Program to Help Volunteers Appropriately Support Sexual Assault Survivors

Flyers detailing sexual assault resources are found in every campus bathroom, courtesy of Student Affairs. (Photo by Beau Brockett Jr.)

An annual program will allow Albion College students, staff and faculty to become supporters and advocates for sexual assault survivors, regardless of whether the assault happened on campus, off campus or in the far past.

Albion will host Local Sexual Assault Advocates training on Saturday, Jan. 26. Battle Creek’s Bronson Health will run the free program through its Sexual Assault Services department.

Michelle Croce, associate director of Counseling Services, coordinates the Albion LSAA program. She said enrollees will first learn how to support a contact — someone who approaches an LSAA as a sexual assault survivor or with information about a survivor.

Without LSAA training, Croce said providing support to a contact can be overwhelming.

“LSAAs are trained to sit with them, to listen, to support in an appropriate and non-blaming way,” she said.

Next, enrollees learn to advocate for survivors. Federal, state and campus policies and laws regarding sexual assault are discussed, and additional support resources are presented. If a contact requests resources or information, the LSAA can supply it.

Once training is complete, LSAAs can offer near-confidentiality to contacts. Most college staff and faculty must report sexual assaults to Campus Safety under the federal Clery Act if a contact discloses information.

LSAAs only need to disclose that they have had contact with a survivor to Campus Safety, said Ken Snyder, the department’s director. Nothing else, including identifying details, is needed.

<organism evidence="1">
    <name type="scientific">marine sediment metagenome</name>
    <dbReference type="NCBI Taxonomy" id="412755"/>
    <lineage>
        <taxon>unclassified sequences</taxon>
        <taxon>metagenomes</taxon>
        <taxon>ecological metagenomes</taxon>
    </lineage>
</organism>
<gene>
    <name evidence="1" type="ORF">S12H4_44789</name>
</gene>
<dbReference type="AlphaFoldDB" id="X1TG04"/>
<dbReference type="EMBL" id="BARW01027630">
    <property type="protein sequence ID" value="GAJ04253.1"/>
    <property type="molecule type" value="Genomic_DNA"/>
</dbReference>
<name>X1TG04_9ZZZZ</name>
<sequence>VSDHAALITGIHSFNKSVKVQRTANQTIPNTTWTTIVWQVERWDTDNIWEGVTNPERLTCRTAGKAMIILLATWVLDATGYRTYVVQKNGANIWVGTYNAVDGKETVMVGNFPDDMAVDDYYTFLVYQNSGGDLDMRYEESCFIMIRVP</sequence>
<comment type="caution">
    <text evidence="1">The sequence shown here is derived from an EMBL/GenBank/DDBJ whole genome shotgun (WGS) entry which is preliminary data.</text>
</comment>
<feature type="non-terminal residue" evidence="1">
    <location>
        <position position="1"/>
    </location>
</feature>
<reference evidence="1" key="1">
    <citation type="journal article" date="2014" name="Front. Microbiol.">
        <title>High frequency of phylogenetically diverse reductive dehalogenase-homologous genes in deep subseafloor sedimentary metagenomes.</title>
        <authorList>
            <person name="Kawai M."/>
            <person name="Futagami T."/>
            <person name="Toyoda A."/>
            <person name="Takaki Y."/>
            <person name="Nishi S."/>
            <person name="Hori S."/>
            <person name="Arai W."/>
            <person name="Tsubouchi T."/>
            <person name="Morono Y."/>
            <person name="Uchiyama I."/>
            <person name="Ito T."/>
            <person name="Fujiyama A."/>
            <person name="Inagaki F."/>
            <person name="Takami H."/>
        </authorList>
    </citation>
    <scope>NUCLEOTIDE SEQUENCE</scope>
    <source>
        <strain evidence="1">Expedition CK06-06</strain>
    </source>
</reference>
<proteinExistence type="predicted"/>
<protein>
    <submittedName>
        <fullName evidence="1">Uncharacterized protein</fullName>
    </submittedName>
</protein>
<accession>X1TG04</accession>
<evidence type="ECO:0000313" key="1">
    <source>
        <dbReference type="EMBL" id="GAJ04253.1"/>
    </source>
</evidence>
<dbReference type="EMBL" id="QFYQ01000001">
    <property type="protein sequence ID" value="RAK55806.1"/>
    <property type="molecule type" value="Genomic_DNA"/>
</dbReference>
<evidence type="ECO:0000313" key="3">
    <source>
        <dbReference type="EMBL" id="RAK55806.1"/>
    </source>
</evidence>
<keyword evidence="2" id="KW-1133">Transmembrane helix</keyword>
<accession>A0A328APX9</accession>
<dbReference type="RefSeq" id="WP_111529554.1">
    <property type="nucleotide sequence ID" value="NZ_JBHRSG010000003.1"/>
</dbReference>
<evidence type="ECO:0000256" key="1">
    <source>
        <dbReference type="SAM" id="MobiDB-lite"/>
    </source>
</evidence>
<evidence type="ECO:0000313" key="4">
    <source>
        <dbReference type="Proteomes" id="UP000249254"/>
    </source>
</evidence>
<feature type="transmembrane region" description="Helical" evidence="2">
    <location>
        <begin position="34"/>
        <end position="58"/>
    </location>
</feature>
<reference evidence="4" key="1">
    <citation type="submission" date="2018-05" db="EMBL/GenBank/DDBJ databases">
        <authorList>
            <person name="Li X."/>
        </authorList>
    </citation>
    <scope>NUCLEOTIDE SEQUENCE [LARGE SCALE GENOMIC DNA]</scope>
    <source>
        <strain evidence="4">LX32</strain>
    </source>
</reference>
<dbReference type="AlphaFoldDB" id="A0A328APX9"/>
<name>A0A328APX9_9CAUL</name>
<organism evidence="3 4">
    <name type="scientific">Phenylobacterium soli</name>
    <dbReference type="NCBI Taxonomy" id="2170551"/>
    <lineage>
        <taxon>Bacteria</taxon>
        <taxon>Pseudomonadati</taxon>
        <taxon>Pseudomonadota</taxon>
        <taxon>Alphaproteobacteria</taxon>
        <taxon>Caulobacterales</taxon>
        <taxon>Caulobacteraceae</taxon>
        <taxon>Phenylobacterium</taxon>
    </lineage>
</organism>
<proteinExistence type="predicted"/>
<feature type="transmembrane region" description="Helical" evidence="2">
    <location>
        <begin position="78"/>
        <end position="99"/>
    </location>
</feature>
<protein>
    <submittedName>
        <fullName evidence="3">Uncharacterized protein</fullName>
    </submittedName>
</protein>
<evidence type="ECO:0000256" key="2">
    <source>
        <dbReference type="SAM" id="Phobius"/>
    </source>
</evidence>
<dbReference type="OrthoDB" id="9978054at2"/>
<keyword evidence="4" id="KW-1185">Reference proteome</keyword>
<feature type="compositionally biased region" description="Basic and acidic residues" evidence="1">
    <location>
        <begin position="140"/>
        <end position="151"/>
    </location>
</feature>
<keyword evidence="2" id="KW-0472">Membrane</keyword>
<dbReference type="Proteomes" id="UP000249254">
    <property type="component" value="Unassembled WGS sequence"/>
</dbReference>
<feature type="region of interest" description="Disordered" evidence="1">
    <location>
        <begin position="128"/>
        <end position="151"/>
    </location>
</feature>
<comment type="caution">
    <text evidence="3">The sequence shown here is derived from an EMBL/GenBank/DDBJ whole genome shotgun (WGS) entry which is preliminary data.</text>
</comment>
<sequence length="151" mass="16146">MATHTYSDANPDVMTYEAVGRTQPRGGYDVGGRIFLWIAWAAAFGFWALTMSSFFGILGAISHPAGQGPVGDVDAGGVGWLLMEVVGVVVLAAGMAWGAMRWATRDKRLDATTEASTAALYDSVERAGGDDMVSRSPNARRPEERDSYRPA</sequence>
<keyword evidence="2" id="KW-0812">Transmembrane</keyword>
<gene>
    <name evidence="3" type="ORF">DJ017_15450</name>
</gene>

If a contact discloses if the assault occurred on or off campus or whether the assault was rape or forced fondling, an LSAA is required to report that information. Croce said LSAAs are trained not to ask for details like these, only to support and advocate.

Per Clery Act requirements, Campus Safety takes the information and adds it to its campus safety logs and annual report.

Fear of publicity and disclosure may keep survivors from confiding to others, said Snyder. A Bureau of Justice Statistics report found that 20 percent of student survivors reported their sexual assaults to public safety officials.

LSAAs may not only encourage survivors to find support, Croce said an LSAA’s knowledge of policies may help survivors regain the power they may have lost when assaulted.

“Information helps you be able to make decision and engage in behaviors that can take some of your control back,” she said.

Elle Jansen, a senior from Dexter, Michigan, took Albion’s LSAA training in 2017. She had heard students disagree with the College’s judicial system. LSAA training gave her the knowledge of the judicial process and the ability to advocate for survivors going through it.

“This is a much safer and more comfortable way for most survivors to share their experiences because it puts them in control of what gets reported,” she said.

To sign up, or to check eligibility requirements, contact Croce at

About Beau Brockett Jr. 76 Articles
Beau Brockett Jr. served on Pleiad staff from Sept. 2015 to May 2019, serving as editor-in-chief his senior year. As of 2019, Beau is continuing his journalism career as the lead reporter for Niles, Michigan, for Leader Publications.

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